Trump blocks Broadcom takeover bid for Qualcomm
The decision, announced late Monday, abruptly ends Broadcom's four-month, $117 billion bid to buy Qualcomm — a deal that would have been the largest ever completed in the technology industry.
In a statement, Broadcom said it "strongly disagrees" that the acquisition raises any national-security concerns. Qualcomm did not immediately respond to a request for comment.
Trump's order gives Broadcom few options other than to drop its bid, said Macquarie Securities analyst Srinivas Pajjuri.
Broadcom faced challenges almost from the start of its quest. Qualcomm quickly spurned its unsolicited suitor and continued to resist even after Broadcom raised its original offer from $103 billion.
Broadcom's Singapore connections complicated matters, even though the company maintained its physical headquarters in Silicon Valley and virtually all of its shareholders are in the U.S.
The Trump administration nevertheless balked at the prospect of a prominent U.S. chipmaker being owned by a foreign company, particularly at a time countries around the world are gearing up to build ultra-fast "5G" mobile networks that could tip the balance of power in technology.
Qualcomm is fending off allegations in complaints filed by Apple and government regulators around the world that it has abused the power of its mobile patents to throttle competition and charge excessive royalties for its technology.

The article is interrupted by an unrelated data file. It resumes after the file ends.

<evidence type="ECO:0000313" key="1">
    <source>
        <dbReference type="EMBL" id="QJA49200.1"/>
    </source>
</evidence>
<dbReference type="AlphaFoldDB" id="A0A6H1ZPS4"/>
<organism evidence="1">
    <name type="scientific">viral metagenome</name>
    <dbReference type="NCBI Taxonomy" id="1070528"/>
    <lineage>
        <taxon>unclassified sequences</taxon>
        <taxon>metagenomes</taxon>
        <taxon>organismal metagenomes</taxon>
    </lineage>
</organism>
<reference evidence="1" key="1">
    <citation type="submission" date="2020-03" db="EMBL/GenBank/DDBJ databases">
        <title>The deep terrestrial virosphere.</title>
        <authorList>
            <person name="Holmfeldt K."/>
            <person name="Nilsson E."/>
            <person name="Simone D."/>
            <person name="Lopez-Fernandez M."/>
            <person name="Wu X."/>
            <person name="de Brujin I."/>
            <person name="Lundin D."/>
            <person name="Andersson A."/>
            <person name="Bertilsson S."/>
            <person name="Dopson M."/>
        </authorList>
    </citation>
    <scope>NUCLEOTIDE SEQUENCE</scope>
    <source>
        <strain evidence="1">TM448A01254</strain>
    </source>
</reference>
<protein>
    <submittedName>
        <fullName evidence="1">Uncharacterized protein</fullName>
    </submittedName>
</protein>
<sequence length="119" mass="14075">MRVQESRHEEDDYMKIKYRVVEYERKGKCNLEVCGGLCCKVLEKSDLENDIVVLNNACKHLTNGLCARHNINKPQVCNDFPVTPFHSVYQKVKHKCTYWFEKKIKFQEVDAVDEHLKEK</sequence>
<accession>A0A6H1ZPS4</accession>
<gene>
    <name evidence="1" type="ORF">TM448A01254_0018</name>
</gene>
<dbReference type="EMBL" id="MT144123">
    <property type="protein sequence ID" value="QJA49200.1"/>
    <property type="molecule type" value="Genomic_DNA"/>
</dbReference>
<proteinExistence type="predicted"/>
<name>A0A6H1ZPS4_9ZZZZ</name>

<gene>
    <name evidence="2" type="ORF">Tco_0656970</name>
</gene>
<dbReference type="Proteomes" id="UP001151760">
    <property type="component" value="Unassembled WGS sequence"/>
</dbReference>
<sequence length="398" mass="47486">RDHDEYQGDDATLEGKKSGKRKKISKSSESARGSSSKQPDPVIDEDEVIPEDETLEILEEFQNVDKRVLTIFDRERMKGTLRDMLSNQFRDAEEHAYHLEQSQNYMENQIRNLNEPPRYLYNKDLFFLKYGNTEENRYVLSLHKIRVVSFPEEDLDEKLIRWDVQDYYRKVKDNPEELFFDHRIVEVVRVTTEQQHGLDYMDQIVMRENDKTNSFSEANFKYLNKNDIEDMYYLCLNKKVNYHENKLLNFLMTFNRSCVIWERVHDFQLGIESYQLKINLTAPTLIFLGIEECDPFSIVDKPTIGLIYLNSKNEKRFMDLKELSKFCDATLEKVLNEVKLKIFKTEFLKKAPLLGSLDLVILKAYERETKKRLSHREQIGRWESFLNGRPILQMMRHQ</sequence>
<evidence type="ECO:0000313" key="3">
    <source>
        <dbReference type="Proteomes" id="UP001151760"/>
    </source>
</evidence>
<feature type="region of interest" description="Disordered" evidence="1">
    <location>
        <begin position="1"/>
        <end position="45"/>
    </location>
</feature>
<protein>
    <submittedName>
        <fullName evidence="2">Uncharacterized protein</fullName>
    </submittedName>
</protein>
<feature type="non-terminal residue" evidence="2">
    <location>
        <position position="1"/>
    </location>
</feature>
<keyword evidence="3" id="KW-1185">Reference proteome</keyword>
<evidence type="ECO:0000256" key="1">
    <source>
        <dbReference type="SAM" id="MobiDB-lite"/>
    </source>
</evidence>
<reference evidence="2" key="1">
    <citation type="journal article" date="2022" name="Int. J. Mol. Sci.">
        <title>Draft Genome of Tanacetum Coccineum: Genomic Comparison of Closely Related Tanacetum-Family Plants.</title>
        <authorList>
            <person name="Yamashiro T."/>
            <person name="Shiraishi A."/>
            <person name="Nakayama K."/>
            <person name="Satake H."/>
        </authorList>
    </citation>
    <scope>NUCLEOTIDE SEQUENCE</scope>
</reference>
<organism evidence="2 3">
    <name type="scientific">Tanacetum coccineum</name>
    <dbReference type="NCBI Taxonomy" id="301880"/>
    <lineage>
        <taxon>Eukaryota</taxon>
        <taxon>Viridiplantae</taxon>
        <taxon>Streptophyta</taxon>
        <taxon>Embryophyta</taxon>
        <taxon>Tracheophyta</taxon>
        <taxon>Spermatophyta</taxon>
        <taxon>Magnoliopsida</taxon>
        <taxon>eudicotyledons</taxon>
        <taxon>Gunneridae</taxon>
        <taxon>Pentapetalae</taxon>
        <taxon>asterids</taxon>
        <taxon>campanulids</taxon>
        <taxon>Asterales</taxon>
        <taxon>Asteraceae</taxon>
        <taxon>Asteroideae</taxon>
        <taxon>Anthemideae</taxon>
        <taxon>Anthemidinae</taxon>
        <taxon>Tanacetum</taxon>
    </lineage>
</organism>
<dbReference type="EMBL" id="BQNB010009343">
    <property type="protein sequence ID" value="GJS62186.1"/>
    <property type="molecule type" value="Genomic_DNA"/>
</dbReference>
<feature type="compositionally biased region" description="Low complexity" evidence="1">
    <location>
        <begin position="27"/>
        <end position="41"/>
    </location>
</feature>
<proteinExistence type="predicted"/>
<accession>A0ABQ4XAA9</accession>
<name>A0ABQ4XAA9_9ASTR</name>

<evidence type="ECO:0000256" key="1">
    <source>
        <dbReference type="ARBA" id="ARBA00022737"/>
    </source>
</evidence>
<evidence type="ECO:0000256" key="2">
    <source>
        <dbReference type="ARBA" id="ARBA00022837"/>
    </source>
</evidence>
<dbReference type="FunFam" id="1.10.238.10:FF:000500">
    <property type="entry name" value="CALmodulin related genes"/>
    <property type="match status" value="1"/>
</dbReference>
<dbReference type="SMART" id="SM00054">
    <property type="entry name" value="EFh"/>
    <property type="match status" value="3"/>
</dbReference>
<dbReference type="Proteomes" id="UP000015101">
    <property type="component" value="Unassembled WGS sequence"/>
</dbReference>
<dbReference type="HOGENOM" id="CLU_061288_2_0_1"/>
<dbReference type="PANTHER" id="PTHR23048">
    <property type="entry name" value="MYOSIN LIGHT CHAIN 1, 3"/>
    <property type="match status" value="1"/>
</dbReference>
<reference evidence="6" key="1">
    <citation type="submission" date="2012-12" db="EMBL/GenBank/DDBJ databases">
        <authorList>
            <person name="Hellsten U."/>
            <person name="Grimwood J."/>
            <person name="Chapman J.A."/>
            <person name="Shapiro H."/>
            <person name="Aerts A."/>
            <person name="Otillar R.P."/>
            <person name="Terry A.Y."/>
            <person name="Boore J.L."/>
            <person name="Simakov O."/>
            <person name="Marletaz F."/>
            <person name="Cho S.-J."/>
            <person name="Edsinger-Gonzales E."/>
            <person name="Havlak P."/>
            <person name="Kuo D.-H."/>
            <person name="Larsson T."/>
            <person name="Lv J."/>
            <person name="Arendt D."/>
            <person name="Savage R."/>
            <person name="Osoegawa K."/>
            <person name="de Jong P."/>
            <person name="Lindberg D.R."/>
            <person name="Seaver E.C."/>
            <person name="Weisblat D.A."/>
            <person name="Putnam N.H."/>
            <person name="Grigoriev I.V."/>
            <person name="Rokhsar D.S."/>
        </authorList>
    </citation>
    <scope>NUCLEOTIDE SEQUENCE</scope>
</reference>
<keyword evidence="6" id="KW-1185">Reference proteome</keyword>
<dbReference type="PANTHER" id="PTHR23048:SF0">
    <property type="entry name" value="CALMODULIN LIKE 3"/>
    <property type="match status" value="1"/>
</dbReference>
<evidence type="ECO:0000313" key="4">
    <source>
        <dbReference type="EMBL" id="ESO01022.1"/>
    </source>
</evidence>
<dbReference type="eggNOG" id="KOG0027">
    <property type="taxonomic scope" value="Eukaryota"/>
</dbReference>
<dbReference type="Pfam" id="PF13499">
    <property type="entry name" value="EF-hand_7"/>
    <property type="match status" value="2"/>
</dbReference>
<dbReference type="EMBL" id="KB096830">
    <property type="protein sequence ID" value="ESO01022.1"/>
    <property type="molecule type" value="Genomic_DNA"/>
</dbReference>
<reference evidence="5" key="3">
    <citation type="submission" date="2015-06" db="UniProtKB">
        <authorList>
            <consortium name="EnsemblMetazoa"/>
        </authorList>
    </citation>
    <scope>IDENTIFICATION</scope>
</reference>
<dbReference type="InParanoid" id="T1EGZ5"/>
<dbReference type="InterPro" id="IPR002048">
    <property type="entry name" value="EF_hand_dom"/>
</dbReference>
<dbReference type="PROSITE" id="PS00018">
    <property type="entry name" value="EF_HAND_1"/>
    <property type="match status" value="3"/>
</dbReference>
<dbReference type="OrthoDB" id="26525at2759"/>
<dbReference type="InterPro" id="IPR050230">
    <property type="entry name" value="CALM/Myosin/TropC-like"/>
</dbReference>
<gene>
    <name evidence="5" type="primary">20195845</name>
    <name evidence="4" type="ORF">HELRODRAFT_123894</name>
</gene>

Broadcom CEO Hock Tan had seized on Qualcomm's legal headaches in his attempt to persuade the U.S. government to keep the deal alive. "Qualcomm faces a number of challenges that hamper its role in developing 5G," Tan wrote in a letter sent to U.S. Congress last week. Unlike Qualcomm, Tan said, Broadcom financed its innovation through "lawful practices."
Trump decided to squelch Broadcom's bid on the recommendation of the Committee on Foreign Investment in the United States, which reviews foreign purchases of U.S. entities.
The decision didn't come as a surprise. Earlier this month, the committee branded the proposed deal a potential security risk that could hobble the U.S.'s ability to make the smooth and quick transition to 5G.
In an attempt to ease those worries, Broadcom last week pledged to make the U.S. a leader in the race to build 5G networks, saying it would create a $1.5 billion fund to support the effort if took control of Qualcomm.
Broadcom also tried to curry favor by moving its legal headquarters from Singapore to the U.S within the next few weeks.
Singapore became Broadcom's legal home two years ago after it was sold to Avago, a company that once was part of Silicon Valley pioneer Hewlett-Packard.
Broadcom's company's physical headquarters is already in San Jose, California — about 450 miles from Qualcomm's headquarters in San Diego.
Now that Broadcom has been shoved aside, Qualcomm will be under pressure to prevent its stock price from sinking while trying to complete its own proposed takeover — a proposed $43 billion purchase of NXP Semiconductors.
"Now it's on (Qualcomm's) management to deliver on what they promised," Pajjuri said.
Liedtke reported from San Francisco. AP Technology Writer Ryan Nakashima in San Francisco contributed to this story.
March 13, 2018
Sources: ABC News
days of spring or preparing for an incoming snow storm, there are plenty of online shopping deals out there to snag. For those of us stuck inside today, it may be time to perfect your favorite recipe or curl up with a good book. Luckily, Amazon is filled with sales and price drops for all these needs—and more.</p>